Sweet Play of the Week #1: Leading 7-3, Philadelphia had the ball at the Jersey/A 29 in the second. Running back Brian (not Bryant) Westbrook split wide right. ARR-u-GAH! ARR-u-GAH! Loud klaxons should have sounded in the Giants' defensive backfield. Many teams split running backs wide to spread the defense, then ignore the backs; Philadelphia throws "up" patterns to the running back in this situation, Duce Staley having caught several in his career on exactly this action. Westbrook ran an "up," catching for a touchdown against the napping Jersey/A defense, and the Eagles never looked back.
Sweet Play of the Week #2: With the score Indy 17, Jets 10 with 12 seconds remaining in the half, the Lucky Charms ran up to the line, lacking a time-out, at the Jersey/B four. Peyton Manning did his trademarked chicken dance, flapping his wings up and down both sides of the line. The Jets assumed this meant Manning was audibling to a pass off the fake spike. But when Manning does his chicken dance at the line it is always a run -- when oh when will the rest of the league catch on to this? Handoff to Edgerrin James up the middle for the touchdown. Considering the clock, a brilliant call.
Normal-Sized Guy Play of the Week #3: You only started a couple games in high school, you've been comfortably seated on the bench in the NFL for four years, and suddenly you are starting on Monday Night Football. The six-foot Tim Rattay celebrated by lofting a perfect deep "up" to Terrell Owens for a 61-yard touchdown; the ball traveled almost 40 yards in the air, and arrived on the correct part of Owens's shoulder. In his two weeks at the San Francisco controls, Rattay is 40 of 56 for 490 yards, five touchdowns and one pick -- a passer rating of 124.
Sour Play of the Week: Seattle 21, Detroit 7, the Blue Men Group faced first and ten on the Peugeots' 34. Four Seattle receivers went out and seven Detroit defenders dropped into coverage. Nevertheless, with seven to guard four, no one was covering Bobby Engram as he came across the formation on a "drag" pattern. Touchdown to the unguarded gentlemen, and the rout is on.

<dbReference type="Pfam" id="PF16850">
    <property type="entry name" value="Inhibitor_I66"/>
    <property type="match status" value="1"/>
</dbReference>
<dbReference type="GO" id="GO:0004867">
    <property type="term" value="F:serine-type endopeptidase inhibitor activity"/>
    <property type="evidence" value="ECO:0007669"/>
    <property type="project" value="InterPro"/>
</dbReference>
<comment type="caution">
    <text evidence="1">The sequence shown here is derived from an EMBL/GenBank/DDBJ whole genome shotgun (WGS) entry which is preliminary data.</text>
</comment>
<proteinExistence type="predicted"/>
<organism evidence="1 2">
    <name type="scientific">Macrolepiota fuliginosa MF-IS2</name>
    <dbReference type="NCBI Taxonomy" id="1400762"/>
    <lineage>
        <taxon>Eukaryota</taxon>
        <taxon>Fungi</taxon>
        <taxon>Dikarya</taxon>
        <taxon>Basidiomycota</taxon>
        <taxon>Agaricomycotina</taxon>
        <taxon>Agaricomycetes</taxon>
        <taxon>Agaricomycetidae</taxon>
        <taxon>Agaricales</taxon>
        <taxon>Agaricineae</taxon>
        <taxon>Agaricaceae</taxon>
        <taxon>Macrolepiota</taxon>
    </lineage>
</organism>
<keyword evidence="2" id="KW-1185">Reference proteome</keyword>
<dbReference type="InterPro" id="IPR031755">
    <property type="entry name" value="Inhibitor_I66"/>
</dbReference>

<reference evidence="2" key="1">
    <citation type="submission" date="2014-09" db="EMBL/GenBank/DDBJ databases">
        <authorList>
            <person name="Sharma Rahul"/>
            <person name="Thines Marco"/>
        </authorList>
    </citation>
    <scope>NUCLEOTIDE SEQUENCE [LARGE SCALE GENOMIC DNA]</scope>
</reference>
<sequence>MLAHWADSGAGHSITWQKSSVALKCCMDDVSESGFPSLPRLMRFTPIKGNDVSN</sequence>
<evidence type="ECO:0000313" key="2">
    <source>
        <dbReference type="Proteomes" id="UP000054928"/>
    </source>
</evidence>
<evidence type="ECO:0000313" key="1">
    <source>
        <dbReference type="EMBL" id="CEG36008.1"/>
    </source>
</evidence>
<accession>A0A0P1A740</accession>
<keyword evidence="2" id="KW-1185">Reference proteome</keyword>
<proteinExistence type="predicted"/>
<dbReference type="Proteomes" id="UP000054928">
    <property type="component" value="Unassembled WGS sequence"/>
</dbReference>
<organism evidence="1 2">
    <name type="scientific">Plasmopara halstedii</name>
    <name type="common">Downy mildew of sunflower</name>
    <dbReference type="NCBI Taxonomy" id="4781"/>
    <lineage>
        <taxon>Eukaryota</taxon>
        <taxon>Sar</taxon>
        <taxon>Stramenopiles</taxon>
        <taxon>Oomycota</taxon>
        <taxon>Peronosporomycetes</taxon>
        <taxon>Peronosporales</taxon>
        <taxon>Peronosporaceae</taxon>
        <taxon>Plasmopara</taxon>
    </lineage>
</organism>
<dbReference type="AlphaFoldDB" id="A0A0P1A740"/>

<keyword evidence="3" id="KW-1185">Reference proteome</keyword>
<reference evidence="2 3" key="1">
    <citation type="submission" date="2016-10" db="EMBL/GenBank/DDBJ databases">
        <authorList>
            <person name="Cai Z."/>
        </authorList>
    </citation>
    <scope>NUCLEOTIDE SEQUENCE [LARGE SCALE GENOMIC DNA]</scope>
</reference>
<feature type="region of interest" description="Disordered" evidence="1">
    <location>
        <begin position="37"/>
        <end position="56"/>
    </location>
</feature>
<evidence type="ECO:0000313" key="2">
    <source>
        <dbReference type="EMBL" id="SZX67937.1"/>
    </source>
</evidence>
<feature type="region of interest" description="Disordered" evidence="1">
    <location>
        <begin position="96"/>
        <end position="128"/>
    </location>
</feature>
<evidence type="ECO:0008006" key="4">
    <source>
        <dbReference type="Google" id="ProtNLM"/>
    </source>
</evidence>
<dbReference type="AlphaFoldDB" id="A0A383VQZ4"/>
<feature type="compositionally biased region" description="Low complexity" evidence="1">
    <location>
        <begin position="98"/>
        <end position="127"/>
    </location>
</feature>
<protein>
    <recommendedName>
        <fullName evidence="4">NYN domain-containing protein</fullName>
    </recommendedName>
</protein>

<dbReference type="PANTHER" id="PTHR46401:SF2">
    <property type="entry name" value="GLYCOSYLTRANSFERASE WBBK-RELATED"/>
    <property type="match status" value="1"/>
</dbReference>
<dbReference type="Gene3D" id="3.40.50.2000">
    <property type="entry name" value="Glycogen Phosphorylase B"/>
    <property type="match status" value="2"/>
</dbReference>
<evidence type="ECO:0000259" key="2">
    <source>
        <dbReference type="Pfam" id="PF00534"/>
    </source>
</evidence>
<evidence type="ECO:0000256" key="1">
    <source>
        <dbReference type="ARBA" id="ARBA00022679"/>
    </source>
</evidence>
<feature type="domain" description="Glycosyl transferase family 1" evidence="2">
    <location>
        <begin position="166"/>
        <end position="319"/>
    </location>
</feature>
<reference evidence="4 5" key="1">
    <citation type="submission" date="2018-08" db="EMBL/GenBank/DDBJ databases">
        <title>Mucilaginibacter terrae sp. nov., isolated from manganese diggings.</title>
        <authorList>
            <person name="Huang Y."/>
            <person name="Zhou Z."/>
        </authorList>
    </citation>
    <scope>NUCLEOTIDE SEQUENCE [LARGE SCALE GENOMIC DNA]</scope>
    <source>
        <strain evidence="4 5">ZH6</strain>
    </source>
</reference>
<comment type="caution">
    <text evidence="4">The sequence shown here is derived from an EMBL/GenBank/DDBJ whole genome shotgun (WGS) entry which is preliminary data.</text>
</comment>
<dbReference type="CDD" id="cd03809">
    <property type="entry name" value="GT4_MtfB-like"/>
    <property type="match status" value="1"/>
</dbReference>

Sominex Presents the NFL Game of the Week: Miami 9, Baltimore 6 in overtime.
Maybe the "Bouncing" Universe Is God's Bouncing Baby: Neil Turok of Cambridge University has proposed a new version of the "bouncing universe" theory. The "bouncing universe" idea is that everything begins with a Big Bang; then the cosmos expands for a very long time; eventually gravity overcomes the expansion and pulls everything back to the starting point; then there is another Big Bang. That is, the universe has "bounced." See the details here.
Turok and Paul Steinhardt of Princeton University favor the bouncing universe concept over the single-event theory of the Big Bang, because standard Big Bang theory does not explain the creation of time. Small oversight! If the universe has been "bouncing" forever, there is no need to explain the creation of time.
Now: if the universe bounces, can you dribble it?
Congrats, Eh?: Congratulations to the Edmonton Inuits, who just won the 2003 Grey Cup. You'd think it would be too cold for scantily-attired cheer-babes in Edmonton, but you'd think wrong. Note to female and nontraditional male readers: the Inuits also have hunk cheer-studs, so you too might peruse that link.
Those Who Do Not Learn From Game Film Are Doomed to Repeat It: Last week I wrote, "At this point Tuesday Morning Quarterback has written so many items about the Bills bringing defeat upon themselves by going pass-wacky on shortage-yardage downs that I might as well just enter a generic Buffalo short-yardage-fiasco item into my AutoText." Nevertheless, for the record, Buffalo had six third-and-short downs against Houston. Bills coaches called passes on four third and shorts. Result: three incompletions and a sack. Buffalo ran twice on third and short. Result: 63 yards gained. Still Bills coaches can't seem to figure this out. (Editor's note: Football Outsiders' statistical database -- don't let it fall into the wrong hands! -- completely agrees with TMQ here.)
Cold Coach = Victory : Kickoff temperature 33 degrees at Gillette Field, Master Qui-Jon (Bill Parcells) came out in a heavy parka while his former pupil, Obi-Wan (Bill Belichick) came out in a team sweatshirt with no gloves. TMQ turned to Spenser, an Official Child of TMQ, and declared, "This game's over." So it was.
The Football Gods Grind Slow, But They Grind Exceeding Small : A few weeks ago Lord Voldemort (Dan Synder) watched as Brad Johnson, whom Voldemort discarded, came back to clobber the Potomac Drainage Basin Indigenous Persons. Sunday the same gentleman watched as Stephen Davis, whom Voldemort discarded, came back to beat the Potomac Drainage Basin Indigenous Persons with 92 yards rushing and the game-winning touchdown.